As California grapples with back-to-back deadly mass shootings in Monterey Park and Half Moon Bay, the U.S. is once again trying to come up with a solution on how to prevent these acts of violence.
The group 97Percent works to include gun owners in the conversation around gun control.
Their name was inspired by a 2018 Quinnipiac University poll, which found that 97% of respondents approve of universal background checks.
Mathew Littman, 97Percent’s executive director, joined “Inside the Issues” host Alex Cohen to talk about the group's work.
“Our focus is bringing everybody together around these views,” said Littman. “I think you would agree that thoughts and prayers at this point or not… [are] not enough. So what are we going to do that’s changing things? Whatever we’ve been doing so far as a country has not worked.”
Littman last joined “Inside the Issues” in June shortly after the mass shooting in Uvalde, Texas, where 21 people were killed.
Littman said there has been progress made after Uvalde. Congress passed the Bipartisan Safer Communities Act, aimed at toughening background checks, and helps states with red flag laws. However, he also pointed to setbacks, such as the Supreme Court ruling, that eased restrictions on carrying guns in public.
“In California, we have a lot of gun safety laws,” said Littman. “A lot of those laws are not going to last because of what happened at the Supreme Court.”
According to the CDC, more than 45,000 people in the United States died from gun violence in 2020.
Litman pointed to a gun safety study led by Dr. Michael Siegel at Tufts University School of Medicine in partnership with 97Percent. The goal was to use in-depth surveys to find a common ground with gun owners and non-gun owners on firearm laws.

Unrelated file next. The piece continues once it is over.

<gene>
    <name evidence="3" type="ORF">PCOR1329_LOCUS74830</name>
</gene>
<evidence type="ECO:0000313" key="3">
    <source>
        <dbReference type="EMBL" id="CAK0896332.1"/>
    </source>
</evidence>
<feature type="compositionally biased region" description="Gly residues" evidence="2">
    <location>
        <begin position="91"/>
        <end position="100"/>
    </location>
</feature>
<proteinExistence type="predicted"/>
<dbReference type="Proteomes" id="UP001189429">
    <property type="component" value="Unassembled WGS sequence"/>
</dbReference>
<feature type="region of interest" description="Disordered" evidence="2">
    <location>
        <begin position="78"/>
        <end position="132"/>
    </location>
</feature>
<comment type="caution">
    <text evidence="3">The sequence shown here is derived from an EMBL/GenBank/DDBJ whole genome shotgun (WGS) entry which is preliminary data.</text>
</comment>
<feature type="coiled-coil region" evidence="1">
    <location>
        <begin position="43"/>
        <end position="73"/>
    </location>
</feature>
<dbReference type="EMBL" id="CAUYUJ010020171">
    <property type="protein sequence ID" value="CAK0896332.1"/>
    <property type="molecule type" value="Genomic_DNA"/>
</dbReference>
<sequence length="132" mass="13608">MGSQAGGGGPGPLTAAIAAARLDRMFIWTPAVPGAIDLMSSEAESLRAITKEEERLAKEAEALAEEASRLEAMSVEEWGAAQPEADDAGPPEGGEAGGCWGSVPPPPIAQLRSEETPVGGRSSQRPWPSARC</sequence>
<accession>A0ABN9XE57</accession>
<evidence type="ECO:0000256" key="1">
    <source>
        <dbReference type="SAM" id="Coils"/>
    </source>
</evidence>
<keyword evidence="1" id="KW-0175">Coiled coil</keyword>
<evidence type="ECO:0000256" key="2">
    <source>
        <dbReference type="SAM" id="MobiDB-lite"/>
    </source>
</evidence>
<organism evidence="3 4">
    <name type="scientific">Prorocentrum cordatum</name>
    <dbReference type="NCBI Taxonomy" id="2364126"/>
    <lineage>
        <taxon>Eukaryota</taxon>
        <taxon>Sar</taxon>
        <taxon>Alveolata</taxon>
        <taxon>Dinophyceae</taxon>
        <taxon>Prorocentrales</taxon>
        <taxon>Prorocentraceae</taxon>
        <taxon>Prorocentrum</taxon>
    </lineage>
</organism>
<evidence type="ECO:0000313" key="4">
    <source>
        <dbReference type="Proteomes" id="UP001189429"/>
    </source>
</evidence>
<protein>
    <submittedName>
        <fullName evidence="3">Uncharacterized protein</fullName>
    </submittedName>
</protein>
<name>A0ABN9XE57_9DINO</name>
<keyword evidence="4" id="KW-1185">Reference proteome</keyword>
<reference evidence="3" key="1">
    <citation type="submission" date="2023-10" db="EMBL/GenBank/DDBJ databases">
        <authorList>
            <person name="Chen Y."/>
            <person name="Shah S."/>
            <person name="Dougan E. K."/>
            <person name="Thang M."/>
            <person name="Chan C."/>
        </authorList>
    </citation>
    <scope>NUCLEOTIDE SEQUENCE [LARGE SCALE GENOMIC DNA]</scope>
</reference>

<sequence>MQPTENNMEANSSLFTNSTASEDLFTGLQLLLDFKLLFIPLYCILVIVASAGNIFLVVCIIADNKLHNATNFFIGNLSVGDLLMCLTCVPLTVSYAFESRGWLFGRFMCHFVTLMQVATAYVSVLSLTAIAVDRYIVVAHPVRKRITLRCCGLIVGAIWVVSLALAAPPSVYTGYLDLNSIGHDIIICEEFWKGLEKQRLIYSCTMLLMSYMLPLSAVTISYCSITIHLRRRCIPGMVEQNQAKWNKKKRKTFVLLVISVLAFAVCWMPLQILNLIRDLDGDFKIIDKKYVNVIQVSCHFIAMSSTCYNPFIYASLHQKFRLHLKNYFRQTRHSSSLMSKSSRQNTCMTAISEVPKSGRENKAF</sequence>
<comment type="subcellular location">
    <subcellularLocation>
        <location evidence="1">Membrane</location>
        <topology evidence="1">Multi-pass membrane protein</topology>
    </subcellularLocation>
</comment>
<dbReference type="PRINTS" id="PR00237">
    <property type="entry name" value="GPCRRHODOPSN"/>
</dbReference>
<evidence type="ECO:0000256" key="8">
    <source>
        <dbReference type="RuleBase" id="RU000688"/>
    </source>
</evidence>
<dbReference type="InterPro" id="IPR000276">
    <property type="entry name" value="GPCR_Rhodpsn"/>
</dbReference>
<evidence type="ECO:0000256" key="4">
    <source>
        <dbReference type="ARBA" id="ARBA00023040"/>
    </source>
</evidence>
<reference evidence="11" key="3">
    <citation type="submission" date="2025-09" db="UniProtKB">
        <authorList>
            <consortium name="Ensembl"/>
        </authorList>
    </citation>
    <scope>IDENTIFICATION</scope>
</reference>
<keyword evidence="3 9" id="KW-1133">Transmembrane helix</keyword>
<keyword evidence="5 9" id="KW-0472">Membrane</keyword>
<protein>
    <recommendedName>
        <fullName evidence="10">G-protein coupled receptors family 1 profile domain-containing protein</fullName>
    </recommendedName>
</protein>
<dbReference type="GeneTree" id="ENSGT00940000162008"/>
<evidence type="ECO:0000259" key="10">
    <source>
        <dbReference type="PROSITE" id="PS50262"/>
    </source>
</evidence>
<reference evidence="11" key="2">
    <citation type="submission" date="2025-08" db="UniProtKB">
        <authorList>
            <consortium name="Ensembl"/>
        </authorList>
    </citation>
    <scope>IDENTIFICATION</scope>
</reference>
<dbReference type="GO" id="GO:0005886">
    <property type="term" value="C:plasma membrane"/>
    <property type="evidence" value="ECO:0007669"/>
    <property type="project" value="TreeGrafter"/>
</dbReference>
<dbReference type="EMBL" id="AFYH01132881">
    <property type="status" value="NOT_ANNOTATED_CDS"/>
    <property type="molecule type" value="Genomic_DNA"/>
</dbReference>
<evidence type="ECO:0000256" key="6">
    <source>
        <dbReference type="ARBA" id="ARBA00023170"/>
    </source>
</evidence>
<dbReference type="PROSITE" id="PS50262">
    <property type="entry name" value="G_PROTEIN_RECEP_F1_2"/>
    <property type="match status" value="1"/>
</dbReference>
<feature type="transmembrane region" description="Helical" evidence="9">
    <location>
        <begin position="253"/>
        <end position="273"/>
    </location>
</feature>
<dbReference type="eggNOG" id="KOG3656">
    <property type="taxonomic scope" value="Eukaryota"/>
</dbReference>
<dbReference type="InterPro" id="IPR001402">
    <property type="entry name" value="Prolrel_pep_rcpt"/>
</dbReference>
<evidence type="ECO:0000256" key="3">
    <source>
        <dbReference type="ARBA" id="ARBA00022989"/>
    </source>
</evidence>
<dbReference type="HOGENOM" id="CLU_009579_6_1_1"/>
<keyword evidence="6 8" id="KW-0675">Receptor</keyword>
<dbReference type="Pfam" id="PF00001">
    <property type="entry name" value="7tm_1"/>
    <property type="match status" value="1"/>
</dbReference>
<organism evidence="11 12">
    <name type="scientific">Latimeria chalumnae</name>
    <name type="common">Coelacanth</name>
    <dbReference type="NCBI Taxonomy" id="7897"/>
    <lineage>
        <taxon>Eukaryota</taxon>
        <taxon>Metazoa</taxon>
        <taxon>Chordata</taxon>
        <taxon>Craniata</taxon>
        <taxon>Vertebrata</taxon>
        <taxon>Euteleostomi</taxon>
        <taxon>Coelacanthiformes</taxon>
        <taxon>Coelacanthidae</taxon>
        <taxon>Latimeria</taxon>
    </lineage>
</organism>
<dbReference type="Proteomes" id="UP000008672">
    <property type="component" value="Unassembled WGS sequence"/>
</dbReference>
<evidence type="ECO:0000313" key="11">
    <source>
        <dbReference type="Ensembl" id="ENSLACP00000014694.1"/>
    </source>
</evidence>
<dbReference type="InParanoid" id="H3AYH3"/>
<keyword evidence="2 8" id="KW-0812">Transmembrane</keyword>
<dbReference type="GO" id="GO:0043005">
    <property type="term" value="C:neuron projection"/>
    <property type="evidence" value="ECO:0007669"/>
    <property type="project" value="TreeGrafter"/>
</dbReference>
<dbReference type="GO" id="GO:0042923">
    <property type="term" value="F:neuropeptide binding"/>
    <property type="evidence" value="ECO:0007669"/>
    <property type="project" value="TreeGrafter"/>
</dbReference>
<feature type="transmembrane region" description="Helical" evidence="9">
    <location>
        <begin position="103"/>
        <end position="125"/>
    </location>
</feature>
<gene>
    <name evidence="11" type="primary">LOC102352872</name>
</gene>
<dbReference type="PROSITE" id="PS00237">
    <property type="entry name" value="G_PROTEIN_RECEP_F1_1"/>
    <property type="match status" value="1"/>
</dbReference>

“He found that, for example, if you do state background checks that are more extensive than federal, and somebody has to get a permit in a state, that's a better background check, more likely.”
The group 97Percent released a Policy Roadmap that includes four gun safety policies. Research shows they could reduce gun-related homicides by up to 28% and suicide rates by more than 6%.
The policies included in the roadmap are “closing the violent misdemeanor loophole, creating a state-level permit system, implementing a revamped universal background check system, and creating a red flag law with due process protections.”
Littman recently appeared on the BBC to discuss the mass shootings in California. When asked by Cohen how the rest of the world sees the United States on this issue, Littman said the question they have is why there are no universal background checks.
“As an American, it makes no sense,” he said. “There are things that we could do that the vast majority of people in this country want to do that will reduce deaths. It won't go from 45,000 to zero, but these are lives and any lives that we could save — that's worthwhile.”
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